That was when I found out that with modern drives you cannot just swap over an identical control PCB from another same model HDD. Because they have factory set calibrations in the firmware, and will not work at all on any physical drive but the one they were calibrated for.
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Offline Electro Detective

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Re: Murphy Thread
« Reply #26 on: March 29, 2018, 11:57:23 pm »
How about that time I thought "Hmm, I haven't made a backup image of my main working hard drive for a very long time. I'd better do that now. But first, I'll just make some small tidy-ups of the folder structures. Will only take a few minutes.

During those few minutes, the hard disk suddenly became a totally unreadable non-disk. Bricked. Hardware failure on the logic board.

That was when I found out that with modern drives you cannot just swap over an identical control PCB from another same model HDD.
Because they have factory set calibrations in the firmware, and will not work at all on any physical drive but the one they were calibrated for.




Ouch, I didn't know that  :o 
good ol '  'progress and innovation' to keep up with modern Murphyism   >:D

I'll do a straight up 'untidy' drive to image or backup clone from now on, and worry about the file and folder housekeep after it's done  :phew: 
 

Offline Mr. Scram

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Re: Murphy Thread
« Reply #27 on: March 30, 2018, 04:24:47 am »
How about that time I thought "Hmm, I haven't made a backup image of my main working hard drive for a very long time. I'd better do that now. But first, I'll just make some small tidy-ups of the folder structures. Will only take a few minutes.

During those few minutes, the hard disk suddenly became a totally unreadable non-disk. Bricked. Hardware failure on the logic board.

That was when I found out that with modern drives you cannot just swap over an identical control PCB from another same model HDD. Because they have factory set calibrations in the firmware, and will not work at all on any physical drive but the one they were calibrated for.
Some modern drives. Tiny version differences can ruin your day too, though.
 

Offline SeanB

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Re: Murphy Thread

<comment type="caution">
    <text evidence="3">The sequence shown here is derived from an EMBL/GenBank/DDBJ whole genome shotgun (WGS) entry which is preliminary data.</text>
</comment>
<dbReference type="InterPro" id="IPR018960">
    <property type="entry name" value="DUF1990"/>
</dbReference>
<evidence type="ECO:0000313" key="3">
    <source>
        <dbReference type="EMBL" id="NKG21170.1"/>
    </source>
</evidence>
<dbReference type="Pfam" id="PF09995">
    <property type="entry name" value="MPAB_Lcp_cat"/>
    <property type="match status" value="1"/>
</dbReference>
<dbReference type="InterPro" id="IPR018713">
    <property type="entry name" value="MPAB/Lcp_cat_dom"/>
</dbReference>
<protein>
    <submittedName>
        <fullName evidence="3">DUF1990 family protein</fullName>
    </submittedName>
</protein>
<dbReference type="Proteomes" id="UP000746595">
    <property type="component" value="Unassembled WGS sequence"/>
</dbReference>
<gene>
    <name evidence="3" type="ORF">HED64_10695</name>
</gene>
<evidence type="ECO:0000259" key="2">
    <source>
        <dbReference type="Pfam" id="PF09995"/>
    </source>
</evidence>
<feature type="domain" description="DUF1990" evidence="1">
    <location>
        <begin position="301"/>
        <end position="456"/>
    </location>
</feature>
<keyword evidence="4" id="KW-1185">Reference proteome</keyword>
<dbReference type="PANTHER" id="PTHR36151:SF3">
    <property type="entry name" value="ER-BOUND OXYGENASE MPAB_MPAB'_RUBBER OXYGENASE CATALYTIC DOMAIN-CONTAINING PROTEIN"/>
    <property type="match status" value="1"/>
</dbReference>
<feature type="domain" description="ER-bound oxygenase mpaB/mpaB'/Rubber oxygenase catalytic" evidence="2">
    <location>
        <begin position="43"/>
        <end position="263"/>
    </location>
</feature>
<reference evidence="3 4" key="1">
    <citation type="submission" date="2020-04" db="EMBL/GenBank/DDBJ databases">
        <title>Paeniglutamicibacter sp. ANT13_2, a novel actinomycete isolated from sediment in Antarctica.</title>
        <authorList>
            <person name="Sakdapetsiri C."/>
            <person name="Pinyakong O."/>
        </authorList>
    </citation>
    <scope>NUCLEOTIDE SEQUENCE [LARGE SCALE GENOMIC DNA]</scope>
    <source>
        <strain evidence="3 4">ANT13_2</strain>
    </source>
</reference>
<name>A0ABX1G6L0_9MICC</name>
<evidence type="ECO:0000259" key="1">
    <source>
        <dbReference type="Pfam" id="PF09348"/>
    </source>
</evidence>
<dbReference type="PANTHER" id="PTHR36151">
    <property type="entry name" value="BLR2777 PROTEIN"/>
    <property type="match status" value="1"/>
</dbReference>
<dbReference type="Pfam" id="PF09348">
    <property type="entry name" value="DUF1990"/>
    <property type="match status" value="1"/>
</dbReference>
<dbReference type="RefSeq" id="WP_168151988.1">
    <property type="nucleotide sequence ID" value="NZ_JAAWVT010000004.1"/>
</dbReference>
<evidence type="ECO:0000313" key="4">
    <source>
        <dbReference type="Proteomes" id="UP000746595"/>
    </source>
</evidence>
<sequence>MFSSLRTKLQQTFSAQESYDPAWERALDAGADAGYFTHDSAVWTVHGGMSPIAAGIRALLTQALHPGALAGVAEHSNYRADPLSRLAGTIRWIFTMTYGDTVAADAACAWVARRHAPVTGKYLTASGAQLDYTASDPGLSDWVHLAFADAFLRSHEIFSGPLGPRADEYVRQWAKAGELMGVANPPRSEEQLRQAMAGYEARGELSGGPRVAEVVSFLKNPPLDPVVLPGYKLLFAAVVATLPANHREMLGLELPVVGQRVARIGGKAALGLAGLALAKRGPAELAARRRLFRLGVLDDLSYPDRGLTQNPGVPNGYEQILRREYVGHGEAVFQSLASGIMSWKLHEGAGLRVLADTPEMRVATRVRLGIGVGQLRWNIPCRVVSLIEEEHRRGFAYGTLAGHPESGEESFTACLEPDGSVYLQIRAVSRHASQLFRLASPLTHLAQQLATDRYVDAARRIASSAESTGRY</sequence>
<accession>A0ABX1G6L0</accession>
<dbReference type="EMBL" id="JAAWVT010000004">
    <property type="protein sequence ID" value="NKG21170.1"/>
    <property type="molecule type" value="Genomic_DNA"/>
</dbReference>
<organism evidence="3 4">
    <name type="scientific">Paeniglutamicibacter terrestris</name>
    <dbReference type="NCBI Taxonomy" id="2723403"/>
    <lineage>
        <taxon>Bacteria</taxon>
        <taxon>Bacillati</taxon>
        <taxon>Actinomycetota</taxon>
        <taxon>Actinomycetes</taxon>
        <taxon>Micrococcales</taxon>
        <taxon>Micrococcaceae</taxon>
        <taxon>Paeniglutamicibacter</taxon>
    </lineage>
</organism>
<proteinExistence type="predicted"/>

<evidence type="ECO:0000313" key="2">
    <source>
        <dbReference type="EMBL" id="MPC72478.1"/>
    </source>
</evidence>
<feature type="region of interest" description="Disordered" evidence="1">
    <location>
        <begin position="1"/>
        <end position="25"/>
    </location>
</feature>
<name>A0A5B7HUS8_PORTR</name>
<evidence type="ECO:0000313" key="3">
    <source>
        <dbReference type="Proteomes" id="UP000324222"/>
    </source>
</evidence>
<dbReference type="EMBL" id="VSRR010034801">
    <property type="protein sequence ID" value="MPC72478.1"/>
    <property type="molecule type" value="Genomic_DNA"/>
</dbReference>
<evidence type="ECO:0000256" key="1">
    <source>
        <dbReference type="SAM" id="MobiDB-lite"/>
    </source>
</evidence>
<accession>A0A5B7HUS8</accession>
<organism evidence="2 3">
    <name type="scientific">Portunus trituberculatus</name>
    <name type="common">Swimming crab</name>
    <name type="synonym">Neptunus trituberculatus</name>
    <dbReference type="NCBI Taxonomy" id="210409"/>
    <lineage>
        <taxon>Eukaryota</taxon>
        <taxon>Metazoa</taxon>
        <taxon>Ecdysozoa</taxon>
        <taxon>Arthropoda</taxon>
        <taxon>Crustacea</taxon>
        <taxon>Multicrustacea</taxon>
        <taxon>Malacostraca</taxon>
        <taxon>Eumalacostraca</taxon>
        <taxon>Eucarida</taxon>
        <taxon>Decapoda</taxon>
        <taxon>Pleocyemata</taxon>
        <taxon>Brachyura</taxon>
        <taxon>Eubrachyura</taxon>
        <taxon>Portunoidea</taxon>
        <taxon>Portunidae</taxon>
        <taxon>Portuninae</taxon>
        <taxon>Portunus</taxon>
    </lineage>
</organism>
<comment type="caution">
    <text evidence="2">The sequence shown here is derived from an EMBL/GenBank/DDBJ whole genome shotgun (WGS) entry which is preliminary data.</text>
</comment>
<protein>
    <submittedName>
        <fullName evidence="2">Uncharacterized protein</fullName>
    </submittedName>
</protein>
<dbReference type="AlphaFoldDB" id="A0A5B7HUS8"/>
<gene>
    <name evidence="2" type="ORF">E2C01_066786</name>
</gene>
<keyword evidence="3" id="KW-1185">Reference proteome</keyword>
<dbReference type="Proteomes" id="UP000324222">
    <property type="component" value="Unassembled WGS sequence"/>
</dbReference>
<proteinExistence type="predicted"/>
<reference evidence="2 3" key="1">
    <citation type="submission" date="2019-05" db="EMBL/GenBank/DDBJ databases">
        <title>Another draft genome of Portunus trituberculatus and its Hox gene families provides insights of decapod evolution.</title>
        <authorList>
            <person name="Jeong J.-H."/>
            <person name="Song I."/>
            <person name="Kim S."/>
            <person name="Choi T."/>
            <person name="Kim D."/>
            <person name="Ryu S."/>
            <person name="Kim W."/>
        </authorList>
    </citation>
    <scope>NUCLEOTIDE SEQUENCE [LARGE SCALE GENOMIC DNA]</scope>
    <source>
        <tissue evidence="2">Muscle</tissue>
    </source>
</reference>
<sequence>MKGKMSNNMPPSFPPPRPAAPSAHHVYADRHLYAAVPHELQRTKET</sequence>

« Reply #28 on: March 30, 2018, 05:44:03 pm »
Done the board swap. Lucky I had a donor board with same firmware version and only a few serial numbers apart as donor for the cloning, then I put the board back, as the person whose computer it was had nothing to do but catch up on her filing. Drive was for something that was no longer supported officially by the supplier, and they had no longer any media to reinstall.  Made 2 copies though, then swapped the boards and put the donor back in the machine. It worked on both sides, and I grabbed another drive to make the second copy, and wrapped it up in some antistatic bag and bubble wrap, and popped it into the case as a spare.

Murphy dictated I never needed that second spare, though I did then make monthly full backups of the drive, though as it was running Win98 that was fine, only a 40G drive, the giant zip file was easy to store and compressed well, seeing as the data was almost all text files with predictable structure. I still have Win98 media to reinstall, complete with the COA and the DVD, all still shrinkwrapped, 2 copies........ Then another 2 DVD's with every single patch Microsoft ever offered for Win98, including all service patches up till EOL.
 

Offline CatalinaWOW

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Re: Murphy Thread
« Reply #29 on: March 31, 2018, 02:02:31 pm »
Those dropped small items don't run and hide.  They turn transparent for some short interval.  Proof is that after the unit you are working on has been buttoned up with some kind of work around the part will be found laying there in plain sight.
 

Offline jordanp123

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Re: Murphy Thread
« Reply #30 on: March 31, 2018, 02:52:30 pm »
Had one just yesterday in fact, a buddy has a commercial garage door opener for his garage, said opener quit and he asked me to look at the board. After about 20 minutes of looking at it, tracked it down to a failed PIC uController , as soon as it gets power its a dead short circuit on the chip. Called the company that makes the units, "Sorry sir we don't sell individual IC's", Okay fine, ask them about just buying a new board "Sorry sir that board is EOL, we don't have any units to sell you......", asked if they had any kind of universal boards, "Yes, sir we do but none that fit that model, its the oddball in our lineup".  :palm: So he has a commercial unit with everything working perfectly except a dead chip that is socketed.
 

Offline Vgkid

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Re: Murphy Thread
« Reply #31 on: March 31, 2018, 03:59:08 pm »
When using any power tool , be sure to know where all cords and hoses are. Was using the table saw , and managed to cut an air hose and cut into the saws power cable. It was not the blade , but the drive belt . :palm:
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Offline Mr. Scram

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Re: Murphy Thread
« Reply #32 on: March 31, 2018, 06:39:52 pm »
When using any power tool , be sure to know where all cords and hoses are. Was using the table saw , and managed to cut an air hose and cut into the saws power cable. It was not the blade , but the drive belt . :palm:
That's a classic.